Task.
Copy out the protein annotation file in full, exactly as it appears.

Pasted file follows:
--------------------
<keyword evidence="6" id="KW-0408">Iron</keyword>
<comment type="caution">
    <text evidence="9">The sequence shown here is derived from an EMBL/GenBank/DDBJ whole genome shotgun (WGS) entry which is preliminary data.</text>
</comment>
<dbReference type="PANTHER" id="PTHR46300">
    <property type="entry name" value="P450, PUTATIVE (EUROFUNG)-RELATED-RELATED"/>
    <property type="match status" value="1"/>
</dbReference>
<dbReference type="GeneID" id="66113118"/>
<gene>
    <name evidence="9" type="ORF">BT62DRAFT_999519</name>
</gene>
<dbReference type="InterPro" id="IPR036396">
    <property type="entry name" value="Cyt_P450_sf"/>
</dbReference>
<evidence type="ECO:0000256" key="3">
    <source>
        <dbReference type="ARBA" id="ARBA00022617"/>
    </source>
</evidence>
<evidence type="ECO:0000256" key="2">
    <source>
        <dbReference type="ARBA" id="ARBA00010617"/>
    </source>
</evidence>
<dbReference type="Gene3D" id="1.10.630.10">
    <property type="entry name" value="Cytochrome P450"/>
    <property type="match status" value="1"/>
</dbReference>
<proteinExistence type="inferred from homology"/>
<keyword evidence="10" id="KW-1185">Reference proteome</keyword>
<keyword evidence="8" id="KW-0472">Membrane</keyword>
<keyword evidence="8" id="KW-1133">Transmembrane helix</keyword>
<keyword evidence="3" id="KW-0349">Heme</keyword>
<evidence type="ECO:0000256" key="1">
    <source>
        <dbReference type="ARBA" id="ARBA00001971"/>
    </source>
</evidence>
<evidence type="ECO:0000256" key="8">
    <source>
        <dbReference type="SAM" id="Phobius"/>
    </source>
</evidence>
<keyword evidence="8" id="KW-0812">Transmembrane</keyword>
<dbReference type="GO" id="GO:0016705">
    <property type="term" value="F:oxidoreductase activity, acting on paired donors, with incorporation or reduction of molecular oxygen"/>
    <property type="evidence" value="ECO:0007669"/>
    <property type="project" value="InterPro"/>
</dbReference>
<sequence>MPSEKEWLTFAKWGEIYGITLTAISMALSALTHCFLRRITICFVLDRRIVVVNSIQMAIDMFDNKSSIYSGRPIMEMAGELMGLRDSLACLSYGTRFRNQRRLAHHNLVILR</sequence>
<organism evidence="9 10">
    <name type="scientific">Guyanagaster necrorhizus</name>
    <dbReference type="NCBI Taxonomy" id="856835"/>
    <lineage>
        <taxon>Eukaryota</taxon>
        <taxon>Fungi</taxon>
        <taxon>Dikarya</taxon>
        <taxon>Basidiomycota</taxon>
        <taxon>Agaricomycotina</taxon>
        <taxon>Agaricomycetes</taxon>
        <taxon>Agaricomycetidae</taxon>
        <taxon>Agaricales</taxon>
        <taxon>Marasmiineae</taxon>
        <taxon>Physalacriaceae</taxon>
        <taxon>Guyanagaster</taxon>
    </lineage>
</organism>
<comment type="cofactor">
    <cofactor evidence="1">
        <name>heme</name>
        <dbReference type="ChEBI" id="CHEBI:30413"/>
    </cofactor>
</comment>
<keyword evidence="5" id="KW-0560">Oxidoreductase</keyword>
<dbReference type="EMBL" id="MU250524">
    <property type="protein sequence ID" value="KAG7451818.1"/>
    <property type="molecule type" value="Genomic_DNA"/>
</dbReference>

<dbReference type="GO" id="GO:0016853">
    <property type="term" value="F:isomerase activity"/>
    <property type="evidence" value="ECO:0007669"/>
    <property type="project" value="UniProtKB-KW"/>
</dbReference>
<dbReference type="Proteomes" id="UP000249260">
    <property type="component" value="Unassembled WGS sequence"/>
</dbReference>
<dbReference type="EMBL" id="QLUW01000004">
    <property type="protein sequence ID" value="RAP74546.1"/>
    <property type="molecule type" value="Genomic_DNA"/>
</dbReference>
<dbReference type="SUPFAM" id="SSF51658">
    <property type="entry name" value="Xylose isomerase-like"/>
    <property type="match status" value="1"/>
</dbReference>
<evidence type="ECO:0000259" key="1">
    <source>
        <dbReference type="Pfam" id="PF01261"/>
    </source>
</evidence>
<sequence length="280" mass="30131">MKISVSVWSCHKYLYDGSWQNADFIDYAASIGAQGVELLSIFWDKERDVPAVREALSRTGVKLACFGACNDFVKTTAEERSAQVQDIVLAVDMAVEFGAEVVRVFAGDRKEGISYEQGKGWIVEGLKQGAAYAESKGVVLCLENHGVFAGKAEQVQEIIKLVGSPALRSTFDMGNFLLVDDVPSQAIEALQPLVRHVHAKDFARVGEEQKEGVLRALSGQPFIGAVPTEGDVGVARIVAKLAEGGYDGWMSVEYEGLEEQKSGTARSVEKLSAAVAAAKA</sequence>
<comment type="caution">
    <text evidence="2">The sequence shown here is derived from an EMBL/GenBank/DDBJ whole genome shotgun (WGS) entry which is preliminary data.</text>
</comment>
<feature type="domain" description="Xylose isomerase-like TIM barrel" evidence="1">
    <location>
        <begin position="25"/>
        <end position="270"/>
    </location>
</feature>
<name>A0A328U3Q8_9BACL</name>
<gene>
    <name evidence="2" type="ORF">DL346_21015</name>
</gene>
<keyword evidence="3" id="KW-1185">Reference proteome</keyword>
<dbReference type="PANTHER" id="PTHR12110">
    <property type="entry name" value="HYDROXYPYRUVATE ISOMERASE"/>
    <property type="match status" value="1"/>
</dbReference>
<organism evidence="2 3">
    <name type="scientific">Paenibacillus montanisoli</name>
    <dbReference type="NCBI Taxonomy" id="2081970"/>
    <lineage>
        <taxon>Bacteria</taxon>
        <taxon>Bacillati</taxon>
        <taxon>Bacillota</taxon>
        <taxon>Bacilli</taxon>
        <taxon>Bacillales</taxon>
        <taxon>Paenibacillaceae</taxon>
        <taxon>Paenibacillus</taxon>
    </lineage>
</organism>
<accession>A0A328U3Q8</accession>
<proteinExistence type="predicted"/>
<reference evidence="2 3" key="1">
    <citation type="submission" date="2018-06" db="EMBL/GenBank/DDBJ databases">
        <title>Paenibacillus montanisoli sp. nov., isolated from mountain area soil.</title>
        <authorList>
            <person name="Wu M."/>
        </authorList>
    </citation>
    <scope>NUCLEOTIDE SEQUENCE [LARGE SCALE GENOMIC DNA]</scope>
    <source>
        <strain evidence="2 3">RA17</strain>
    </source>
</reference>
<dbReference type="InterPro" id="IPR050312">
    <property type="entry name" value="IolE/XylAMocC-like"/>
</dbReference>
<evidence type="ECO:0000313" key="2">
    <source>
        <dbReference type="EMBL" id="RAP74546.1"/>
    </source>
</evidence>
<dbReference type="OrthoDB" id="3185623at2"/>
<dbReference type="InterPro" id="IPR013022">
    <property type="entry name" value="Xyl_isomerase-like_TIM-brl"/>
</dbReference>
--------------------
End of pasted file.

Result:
<keyword evidence="6" id="KW-0408">Iron</keyword>
<comment type="caution">
    <text evidence="9">The sequence shown here is derived from an EMBL/GenBank/DDBJ whole genome shotgun (WGS) entry which is preliminary data.</text>
</comment>
<dbReference type="PANTHER" id="PTHR46300">
    <property type="entry name" value="P450, PUTATIVE (EUROFUNG)-RELATED-RELATED"/>
    <property type="match status" value="1"/>
</dbReference>
<dbReference type="GeneID" id="66113118"/>
<gene>
    <name evidence="9" type="ORF">BT62DRAFT_999519</name>
</gene>
<dbReference type="InterPro" id="IPR036396">
    <property type="entry name" value="Cyt_P450_sf"/>
</dbReference>
<evidence type="ECO:0000256" key="3">
    <source>
        <dbReference type="ARBA" id="ARBA00022617"/>
    </source>
</evidence>
<evidence type="ECO:0000256" key="2">
    <source>
        <dbReference type="ARBA" id="ARBA00010617"/>
    </source>
</evidence>
<dbReference type="Gene3D" id="1.10.630.10">
    <property type="entry name" value="Cytochrome P450"/>
    <property type="match status" value="1"/>
</dbReference>
<proteinExistence type="inferred from homology"/>
<keyword evidence="10" id="KW-1185">Reference proteome</keyword>
<keyword evidence="8" id="KW-0472">Membrane</keyword>
<keyword evidence="8" id="KW-1133">Transmembrane helix</keyword>
<keyword evidence="3" id="KW-0349">Heme</keyword>
<evidence type="ECO:0000256" key="1">
    <source>
        <dbReference type="ARBA" id="ARBA00001971"/>
    </source>
</evidence>
<evidence type="ECO:0000256" key="8">
    <source>
        <dbReference type="SAM" id="Phobius"/>
    </source>
</evidence>
<keyword evidence="8" id="KW-0812">Transmembrane</keyword>
<dbReference type="GO" id="GO:0016705">
    <property type="term" value="F:oxidoreductase activity, acting on paired donors, with incorporation or reduction of molecular oxygen"/>
    <property type="evidence" value="ECO:0007669"/>
    <property type="project" value="InterPro"/>
</dbReference>
<sequence>MPSEKEWLTFAKWGEIYGITLTAISMALSALTHCFLRRITICFVLDRRIVVVNSIQMAIDMFDNKSSIYSGRPIMEMAGELMGLRDSLACLSYGTRFRNQRRLAHHNLVILR</sequence>
<organism evidence="9 10">
    <name type="scientific">Guyanagaster necrorhizus</name>
    <dbReference type="NCBI Taxonomy" id="856835"/>
    <lineage>
        <taxon>Eukaryota</taxon>
        <taxon>Fungi</taxon>
        <taxon>Dikarya</taxon>
        <taxon>Basidiomycota</taxon>
        <taxon>Agaricomycotina</taxon>
        <taxon>Agaricomycetes</taxon>
        <taxon>Agaricomycetidae</taxon>
        <taxon>Agaricales</taxon>
        <taxon>Marasmiineae</taxon>
        <taxon>Physalacriaceae</taxon>
        <taxon>Guyanagaster</taxon>
    </lineage>
</organism>
<comment type="cofactor">
    <cofactor evidence="1">
        <name>heme</name>
        <dbReference type="ChEBI" id="CHEBI:30413"/>
    </cofactor>
</comment>
<keyword evidence="5" id="KW-0560">Oxidoreductase</keyword>
<dbReference type="EMBL" id="MU250524">
    <property type="protein sequence ID" value="KAG7451818.1"/>
    <property type="molecule type" value="Genomic_DNA"/>
</dbReference>

<dbReference type="GO" id="GO:0016853">
    <property type="term" value="F:isomerase activity"/>
    <property type="evidence" value="ECO:0007669"/>
    <property type="project" value="UniProtKB-KW"/>
</dbReference>
<dbReference type="Proteomes" id="UP000249260">
    <property type="component" value="Unassembled WGS sequence"/>
</dbReference>
<dbReference type="EMBL" id="QLUW01000004">
    <property type="protein sequence ID" value="RAP74546.1"/>
    <property type="molecule type" value="Genomic_DNA"/>
</dbReference>
<dbReference type="SUPFAM" id="SSF51658">
    <property type="entry name" value="Xylose isomerase-like"/>
    <property type="match status" value="1"/>
</dbReference>
<evidence type="ECO:0000259" key="1">
    <source>
        <dbReference type="Pfam" id="PF01261"/>
    </source>
</evidence>
<sequence length="280" mass="30131">MKISVSVWSCHKYLYDGSWQNADFIDYAASIGAQGVELLSIFWDKERDVPAVREALSRTGVKLACFGACNDFVKTTAEERSAQVQDIVLAVDMAVEFGAEVVRVFAGDRKEGISYEQGKGWIVEGLKQGAAYAESKGVVLCLENHGVFAGKAEQVQEIIKLVGSPALRSTFDMGNFLLVDDVPSQAIEALQPLVRHVHAKDFARVGEEQKEGVLRALSGQPFIGAVPTEGDVGVARIVAKLAEGGYDGWMSVEYEGLEEQKSGTARSVEKLSAAVAAAKA</sequence>
<comment type="caution">
    <text evidence="2">The sequence shown here is derived from an EMBL/GenBank/DDBJ whole genome shotgun (WGS) entry which is preliminary data.</text>
</comment>
<feature type="domain" description="Xylose isomerase-like TIM barrel" evidence="1">
    <location>
        <begin position="25"/>
        <end position="270"/>
    </location>
</feature>
<name>A0A328U3Q8_9BACL</name>
<gene>
    <name evidence="2" type="ORF">DL346_21015</name>
</gene>
<keyword evidence="3" id="KW-1185">Reference proteome</keyword>
<dbReference type="PANTHER" id="PTHR12110">
    <property type="entry name" value="HYDROXYPYRUVATE ISOMERASE"/>
    <property type="match status" value="1"/>
</dbReference>
<organism evidence="2 3">
    <name type="scientific">Paenibacillus montanisoli</name>
    <dbReference type="NCBI Taxonomy" id="2081970"/>
    <lineage>
        <taxon>Bacteria</taxon>
        <taxon>Bacillati</taxon>
        <taxon>Bacillota</taxon>
        <taxon>Bacilli</taxon>
        <taxon>Bacillales</taxon>
        <taxon>Paenibacillaceae</taxon>
        <taxon>Paenibacillus</taxon>
    </lineage>
</organism>
<accession>A0A328U3Q8</accession>
<proteinExistence type="predicted"/>
<reference evidence="2 3" key="1">
    <citation type="submission" date="2018-06" db="EMBL/GenBank/DDBJ databases">
        <title>Paenibacillus montanisoli sp. nov., isolated from mountain area soil.</title>
        <authorList>
            <person name="Wu M."/>
        </authorList>
    </citation>
    <scope>NUCLEOTIDE SEQUENCE [LARGE SCALE GENOMIC DNA]</scope>
    <source>
        <strain evidence="2 3">RA17</strain>
    </source>
</reference>
<dbReference type="InterPro" id="IPR050312">
    <property type="entry name" value="IolE/XylAMocC-like"/>
</dbReference>
<evidence type="ECO:0000313" key="2">
    <source>
        <dbReference type="EMBL" id="RAP74546.1"/>
    </source>
</evidence>
<dbReference type="OrthoDB" id="3185623at2"/>
<dbReference type="InterPro" id="IPR013022">
    <property type="entry name" value="Xyl_isomerase-like_TIM-brl"/>
</dbReference>